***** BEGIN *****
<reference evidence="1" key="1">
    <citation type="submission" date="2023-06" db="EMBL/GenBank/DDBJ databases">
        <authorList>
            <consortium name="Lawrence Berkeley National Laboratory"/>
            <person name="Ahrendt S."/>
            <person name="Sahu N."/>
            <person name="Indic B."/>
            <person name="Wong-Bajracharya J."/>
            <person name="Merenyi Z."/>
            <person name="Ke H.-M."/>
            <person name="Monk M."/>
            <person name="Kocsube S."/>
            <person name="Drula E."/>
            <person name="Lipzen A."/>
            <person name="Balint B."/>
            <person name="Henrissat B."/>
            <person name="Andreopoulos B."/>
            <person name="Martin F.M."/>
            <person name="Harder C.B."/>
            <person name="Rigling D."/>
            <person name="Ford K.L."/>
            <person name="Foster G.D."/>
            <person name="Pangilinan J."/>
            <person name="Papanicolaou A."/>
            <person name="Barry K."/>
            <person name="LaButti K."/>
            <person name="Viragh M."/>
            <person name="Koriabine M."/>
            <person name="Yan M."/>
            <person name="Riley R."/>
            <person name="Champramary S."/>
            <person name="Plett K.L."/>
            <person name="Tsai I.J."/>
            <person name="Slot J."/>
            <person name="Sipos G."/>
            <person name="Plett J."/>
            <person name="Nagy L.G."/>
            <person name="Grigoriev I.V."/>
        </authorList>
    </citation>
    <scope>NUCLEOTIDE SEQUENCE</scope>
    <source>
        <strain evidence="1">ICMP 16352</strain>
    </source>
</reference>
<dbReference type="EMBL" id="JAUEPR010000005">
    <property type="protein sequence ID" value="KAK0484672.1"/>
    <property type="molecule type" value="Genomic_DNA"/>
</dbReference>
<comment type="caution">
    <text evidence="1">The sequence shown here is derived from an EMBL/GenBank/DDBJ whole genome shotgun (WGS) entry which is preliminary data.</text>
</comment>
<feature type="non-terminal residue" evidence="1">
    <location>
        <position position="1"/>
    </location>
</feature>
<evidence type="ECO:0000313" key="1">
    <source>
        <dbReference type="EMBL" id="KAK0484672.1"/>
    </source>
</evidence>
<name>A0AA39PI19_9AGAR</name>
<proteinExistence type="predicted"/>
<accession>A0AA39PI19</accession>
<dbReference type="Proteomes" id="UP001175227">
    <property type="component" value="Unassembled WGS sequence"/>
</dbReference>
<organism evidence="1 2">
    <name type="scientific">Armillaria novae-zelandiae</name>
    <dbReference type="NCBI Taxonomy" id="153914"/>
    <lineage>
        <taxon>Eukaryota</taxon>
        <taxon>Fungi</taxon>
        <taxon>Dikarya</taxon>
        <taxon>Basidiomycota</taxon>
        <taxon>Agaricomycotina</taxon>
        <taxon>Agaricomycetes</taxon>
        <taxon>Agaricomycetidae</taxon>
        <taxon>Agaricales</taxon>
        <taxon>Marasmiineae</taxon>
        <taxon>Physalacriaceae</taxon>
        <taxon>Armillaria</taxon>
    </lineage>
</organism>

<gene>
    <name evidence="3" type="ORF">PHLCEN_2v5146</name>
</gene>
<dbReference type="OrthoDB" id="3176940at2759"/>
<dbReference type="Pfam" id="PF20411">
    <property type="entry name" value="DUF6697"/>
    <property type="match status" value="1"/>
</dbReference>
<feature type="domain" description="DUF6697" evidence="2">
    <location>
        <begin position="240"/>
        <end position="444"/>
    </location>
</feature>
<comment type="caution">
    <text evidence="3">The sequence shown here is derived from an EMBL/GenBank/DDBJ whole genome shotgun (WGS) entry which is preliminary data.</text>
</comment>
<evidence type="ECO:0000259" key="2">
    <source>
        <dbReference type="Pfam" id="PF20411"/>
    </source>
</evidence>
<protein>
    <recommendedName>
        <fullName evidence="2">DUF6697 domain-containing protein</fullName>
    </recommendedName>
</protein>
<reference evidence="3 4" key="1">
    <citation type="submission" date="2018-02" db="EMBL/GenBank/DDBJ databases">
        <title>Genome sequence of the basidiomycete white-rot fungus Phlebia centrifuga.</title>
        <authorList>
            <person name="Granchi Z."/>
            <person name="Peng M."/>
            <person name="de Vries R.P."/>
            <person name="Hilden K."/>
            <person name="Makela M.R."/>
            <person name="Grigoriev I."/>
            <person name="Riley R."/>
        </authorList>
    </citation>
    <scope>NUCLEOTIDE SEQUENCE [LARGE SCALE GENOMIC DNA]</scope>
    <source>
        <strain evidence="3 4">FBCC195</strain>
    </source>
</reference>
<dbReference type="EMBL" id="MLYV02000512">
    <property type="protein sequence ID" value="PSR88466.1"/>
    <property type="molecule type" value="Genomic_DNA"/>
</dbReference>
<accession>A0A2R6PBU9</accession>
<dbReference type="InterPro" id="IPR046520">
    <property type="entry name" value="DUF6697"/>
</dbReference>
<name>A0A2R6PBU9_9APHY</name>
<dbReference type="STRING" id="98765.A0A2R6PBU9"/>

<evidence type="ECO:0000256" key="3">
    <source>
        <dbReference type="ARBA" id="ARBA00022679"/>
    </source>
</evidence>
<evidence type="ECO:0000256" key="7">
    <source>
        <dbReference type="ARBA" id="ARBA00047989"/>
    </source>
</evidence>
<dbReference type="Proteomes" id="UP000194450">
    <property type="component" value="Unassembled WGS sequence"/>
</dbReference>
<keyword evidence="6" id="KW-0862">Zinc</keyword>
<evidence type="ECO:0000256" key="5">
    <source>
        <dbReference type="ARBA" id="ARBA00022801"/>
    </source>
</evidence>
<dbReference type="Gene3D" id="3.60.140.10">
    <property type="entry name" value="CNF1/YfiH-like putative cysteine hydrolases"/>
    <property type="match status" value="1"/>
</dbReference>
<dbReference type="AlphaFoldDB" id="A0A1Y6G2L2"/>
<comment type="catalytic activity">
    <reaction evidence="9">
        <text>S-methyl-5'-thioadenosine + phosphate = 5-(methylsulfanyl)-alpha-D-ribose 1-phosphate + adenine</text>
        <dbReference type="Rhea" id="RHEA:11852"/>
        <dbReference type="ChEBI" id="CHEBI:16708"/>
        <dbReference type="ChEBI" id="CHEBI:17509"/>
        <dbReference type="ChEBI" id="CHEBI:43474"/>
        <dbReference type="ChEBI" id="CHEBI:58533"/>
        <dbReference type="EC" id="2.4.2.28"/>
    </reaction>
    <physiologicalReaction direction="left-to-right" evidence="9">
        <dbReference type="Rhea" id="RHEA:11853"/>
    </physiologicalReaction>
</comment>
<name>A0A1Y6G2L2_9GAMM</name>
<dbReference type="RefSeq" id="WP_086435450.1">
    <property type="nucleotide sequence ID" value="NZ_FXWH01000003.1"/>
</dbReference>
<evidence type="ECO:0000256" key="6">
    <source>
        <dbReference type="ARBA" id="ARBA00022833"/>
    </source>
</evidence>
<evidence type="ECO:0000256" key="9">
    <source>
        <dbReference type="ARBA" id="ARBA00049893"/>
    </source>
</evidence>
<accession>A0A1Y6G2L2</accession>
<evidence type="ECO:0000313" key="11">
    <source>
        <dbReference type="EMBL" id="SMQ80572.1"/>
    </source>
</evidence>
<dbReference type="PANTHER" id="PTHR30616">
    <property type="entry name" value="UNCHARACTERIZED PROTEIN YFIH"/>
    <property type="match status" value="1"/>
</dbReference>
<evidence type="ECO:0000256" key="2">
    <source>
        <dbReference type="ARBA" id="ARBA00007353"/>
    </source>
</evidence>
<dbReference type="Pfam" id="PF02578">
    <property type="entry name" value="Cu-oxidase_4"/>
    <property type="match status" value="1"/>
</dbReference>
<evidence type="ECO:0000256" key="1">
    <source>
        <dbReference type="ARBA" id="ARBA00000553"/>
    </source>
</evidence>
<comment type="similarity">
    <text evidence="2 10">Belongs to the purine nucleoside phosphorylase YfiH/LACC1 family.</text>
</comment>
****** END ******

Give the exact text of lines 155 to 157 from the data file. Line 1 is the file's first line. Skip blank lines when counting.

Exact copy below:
<evidence type="ECO:0000256" key="5">
    <source>
        <dbReference type="ARBA" id="ARBA00022801"/>